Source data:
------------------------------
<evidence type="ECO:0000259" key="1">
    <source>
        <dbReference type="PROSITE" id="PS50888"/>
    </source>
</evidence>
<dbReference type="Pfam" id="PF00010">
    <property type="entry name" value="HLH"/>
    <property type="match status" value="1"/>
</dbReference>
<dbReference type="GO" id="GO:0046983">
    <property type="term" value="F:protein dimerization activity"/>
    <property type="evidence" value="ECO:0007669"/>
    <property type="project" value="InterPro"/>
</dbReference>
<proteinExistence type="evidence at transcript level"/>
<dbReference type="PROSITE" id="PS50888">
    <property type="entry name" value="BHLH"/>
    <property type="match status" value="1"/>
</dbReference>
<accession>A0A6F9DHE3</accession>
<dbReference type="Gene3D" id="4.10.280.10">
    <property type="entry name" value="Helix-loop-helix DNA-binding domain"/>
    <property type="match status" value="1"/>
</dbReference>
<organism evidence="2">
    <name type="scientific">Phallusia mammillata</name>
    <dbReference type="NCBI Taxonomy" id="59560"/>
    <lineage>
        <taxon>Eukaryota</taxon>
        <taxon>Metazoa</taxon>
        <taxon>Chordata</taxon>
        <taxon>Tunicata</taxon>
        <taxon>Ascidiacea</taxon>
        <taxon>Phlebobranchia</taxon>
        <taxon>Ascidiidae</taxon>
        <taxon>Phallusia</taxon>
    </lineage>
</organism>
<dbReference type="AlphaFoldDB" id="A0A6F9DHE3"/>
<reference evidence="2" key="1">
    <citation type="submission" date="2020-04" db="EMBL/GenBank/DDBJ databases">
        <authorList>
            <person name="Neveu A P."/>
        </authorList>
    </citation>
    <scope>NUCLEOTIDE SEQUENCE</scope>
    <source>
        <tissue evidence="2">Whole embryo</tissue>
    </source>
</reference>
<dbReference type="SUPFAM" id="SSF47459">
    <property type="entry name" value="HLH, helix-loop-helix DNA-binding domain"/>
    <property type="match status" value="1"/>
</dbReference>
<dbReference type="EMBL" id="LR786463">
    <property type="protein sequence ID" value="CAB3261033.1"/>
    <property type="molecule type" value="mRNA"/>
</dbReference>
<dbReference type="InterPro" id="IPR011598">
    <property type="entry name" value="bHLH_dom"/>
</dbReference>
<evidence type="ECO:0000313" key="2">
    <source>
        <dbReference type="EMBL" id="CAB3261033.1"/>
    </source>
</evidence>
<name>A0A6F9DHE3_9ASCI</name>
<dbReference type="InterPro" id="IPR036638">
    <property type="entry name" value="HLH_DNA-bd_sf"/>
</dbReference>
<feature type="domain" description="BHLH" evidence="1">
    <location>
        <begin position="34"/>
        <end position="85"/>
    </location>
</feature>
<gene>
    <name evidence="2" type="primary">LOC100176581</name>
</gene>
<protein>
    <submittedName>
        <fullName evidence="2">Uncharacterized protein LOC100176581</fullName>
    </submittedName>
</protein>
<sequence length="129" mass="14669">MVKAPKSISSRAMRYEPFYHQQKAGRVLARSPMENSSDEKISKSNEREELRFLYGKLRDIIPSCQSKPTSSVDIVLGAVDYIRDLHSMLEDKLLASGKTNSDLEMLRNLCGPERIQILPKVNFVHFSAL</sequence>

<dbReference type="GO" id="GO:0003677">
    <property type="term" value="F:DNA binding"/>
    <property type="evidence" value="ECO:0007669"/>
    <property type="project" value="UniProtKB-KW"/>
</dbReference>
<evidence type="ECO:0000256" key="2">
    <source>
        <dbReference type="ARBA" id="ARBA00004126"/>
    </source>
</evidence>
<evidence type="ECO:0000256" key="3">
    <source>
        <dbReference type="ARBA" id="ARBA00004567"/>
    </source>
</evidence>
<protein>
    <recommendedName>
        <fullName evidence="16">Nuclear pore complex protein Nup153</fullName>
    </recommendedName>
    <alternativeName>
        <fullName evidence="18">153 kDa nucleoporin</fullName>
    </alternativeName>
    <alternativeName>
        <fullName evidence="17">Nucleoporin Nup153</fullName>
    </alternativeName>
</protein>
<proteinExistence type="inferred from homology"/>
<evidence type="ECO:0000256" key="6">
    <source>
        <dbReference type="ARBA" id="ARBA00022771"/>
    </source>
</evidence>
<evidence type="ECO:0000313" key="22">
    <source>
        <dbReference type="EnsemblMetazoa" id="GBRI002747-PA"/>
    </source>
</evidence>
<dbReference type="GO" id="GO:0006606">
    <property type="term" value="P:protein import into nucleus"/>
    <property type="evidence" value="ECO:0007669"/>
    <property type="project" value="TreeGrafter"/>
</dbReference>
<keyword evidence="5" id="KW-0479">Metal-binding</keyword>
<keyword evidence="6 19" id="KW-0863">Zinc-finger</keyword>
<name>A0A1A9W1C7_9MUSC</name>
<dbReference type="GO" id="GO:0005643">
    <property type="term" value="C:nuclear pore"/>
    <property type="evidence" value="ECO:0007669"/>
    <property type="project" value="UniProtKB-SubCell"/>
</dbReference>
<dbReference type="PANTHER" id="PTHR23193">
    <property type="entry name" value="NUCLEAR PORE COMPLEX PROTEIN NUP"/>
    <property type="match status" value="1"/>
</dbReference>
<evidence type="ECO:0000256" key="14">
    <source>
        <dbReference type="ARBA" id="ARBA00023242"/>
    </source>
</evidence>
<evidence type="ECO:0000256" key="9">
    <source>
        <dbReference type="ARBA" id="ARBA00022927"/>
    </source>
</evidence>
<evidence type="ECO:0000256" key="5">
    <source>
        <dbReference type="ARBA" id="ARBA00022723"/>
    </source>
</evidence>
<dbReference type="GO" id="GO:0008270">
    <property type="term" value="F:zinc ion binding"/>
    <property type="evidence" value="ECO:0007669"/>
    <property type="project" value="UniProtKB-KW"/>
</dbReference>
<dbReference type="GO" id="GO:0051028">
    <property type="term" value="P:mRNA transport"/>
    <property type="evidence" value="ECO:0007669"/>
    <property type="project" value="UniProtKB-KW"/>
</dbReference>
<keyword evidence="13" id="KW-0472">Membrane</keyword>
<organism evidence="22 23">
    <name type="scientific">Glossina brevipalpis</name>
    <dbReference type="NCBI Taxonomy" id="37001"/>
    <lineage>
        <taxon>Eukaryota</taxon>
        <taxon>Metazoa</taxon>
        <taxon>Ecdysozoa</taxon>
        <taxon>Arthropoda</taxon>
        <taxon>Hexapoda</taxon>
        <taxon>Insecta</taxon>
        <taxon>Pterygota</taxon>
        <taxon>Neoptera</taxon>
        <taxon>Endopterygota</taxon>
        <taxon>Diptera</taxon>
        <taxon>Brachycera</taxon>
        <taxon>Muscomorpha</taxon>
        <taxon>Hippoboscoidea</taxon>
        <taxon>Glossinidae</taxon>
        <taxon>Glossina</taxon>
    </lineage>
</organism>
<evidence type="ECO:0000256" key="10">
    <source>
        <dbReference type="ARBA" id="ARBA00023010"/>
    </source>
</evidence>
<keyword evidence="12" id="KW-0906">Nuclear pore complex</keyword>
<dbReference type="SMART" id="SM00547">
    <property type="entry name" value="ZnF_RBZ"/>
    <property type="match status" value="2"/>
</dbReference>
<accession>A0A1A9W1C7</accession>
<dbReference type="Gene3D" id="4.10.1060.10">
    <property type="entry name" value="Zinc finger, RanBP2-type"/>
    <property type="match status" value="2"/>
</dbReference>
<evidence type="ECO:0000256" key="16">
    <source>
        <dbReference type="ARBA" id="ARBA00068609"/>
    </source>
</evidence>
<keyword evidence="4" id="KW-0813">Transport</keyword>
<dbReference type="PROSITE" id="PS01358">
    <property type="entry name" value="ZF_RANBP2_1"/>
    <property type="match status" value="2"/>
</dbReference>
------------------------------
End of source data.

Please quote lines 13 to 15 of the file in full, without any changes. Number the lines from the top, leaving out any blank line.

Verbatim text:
    <property type="project" value="InterPro"/>
</dbReference>
<proteinExistence type="evidence at transcript level"/>